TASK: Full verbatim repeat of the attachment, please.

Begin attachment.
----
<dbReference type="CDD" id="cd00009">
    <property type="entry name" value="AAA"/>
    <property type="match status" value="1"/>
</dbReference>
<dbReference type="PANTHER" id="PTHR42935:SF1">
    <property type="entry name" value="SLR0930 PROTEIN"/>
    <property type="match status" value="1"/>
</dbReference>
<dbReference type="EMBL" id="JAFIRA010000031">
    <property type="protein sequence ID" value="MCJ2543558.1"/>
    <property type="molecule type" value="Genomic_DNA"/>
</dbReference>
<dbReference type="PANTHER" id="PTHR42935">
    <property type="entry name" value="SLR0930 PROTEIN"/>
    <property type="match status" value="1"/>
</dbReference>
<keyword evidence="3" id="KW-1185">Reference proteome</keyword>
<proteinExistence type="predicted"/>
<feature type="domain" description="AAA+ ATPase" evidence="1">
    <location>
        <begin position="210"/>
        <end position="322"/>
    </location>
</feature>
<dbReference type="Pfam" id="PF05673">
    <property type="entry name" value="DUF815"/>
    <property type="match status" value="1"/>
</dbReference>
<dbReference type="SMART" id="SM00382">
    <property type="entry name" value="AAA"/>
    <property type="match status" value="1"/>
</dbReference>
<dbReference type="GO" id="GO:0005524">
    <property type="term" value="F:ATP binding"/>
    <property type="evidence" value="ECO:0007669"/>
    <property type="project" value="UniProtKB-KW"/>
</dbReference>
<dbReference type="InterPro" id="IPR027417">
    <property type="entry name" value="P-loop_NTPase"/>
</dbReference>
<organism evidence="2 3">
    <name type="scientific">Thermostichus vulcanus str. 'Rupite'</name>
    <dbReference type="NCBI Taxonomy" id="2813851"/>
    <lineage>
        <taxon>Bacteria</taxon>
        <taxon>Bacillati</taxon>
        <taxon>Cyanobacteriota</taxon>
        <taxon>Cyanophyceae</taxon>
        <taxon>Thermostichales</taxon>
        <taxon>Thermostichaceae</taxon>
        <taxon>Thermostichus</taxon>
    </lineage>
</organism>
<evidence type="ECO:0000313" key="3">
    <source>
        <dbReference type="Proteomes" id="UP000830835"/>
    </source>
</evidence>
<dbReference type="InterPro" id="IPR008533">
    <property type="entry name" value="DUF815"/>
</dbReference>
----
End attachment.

<dbReference type="CDD" id="cd00009">
    <property type="entry name" value="AAA"/>
    <property type="match status" value="1"/>
</dbReference>
<dbReference type="PANTHER" id="PTHR42935:SF1">
    <property type="entry name" value="SLR0930 PROTEIN"/>
    <property type="match status" value="1"/>
</dbReference>
<dbReference type="EMBL" id="JAFIRA010000031">
    <property type="protein sequence ID" value="MCJ2543558.1"/>
    <property type="molecule type" value="Genomic_DNA"/>
</dbReference>
<dbReference type="PANTHER" id="PTHR42935">
    <property type="entry name" value="SLR0930 PROTEIN"/>
    <property type="match status" value="1"/>
</dbReference>
<keyword evidence="3" id="KW-1185">Reference proteome</keyword>
<proteinExistence type="predicted"/>
<feature type="domain" description="AAA+ ATPase" evidence="1">
    <location>
        <begin position="210"/>
        <end position="322"/>
    </location>
</feature>
<dbReference type="Pfam" id="PF05673">
    <property type="entry name" value="DUF815"/>
    <property type="match status" value="1"/>
</dbReference>
<dbReference type="SMART" id="SM00382">
    <property type="entry name" value="AAA"/>
    <property type="match status" value="1"/>
</dbReference>
<dbReference type="GO" id="GO:0005524">
    <property type="term" value="F:ATP binding"/>
    <property type="evidence" value="ECO:0007669"/>
    <property type="project" value="UniProtKB-KW"/>
</dbReference>
<dbReference type="InterPro" id="IPR027417">
    <property type="entry name" value="P-loop_NTPase"/>
</dbReference>
<organism evidence="2 3">
    <name type="scientific">Thermostichus vulcanus str. 'Rupite'</name>
    <dbReference type="NCBI Taxonomy" id="2813851"/>
    <lineage>
        <taxon>Bacteria</taxon>
        <taxon>Bacillati</taxon>
        <taxon>Cyanobacteriota</taxon>
        <taxon>Cyanophyceae</taxon>
        <taxon>Thermostichales</taxon>
        <taxon>Thermostichaceae</taxon>
        <taxon>Thermostichus</taxon>
    </lineage>
</organism>
<evidence type="ECO:0000313" key="3">
    <source>
        <dbReference type="Proteomes" id="UP000830835"/>
    </source>
</evidence>
<dbReference type="InterPro" id="IPR008533">
    <property type="entry name" value="DUF815"/>
</dbReference>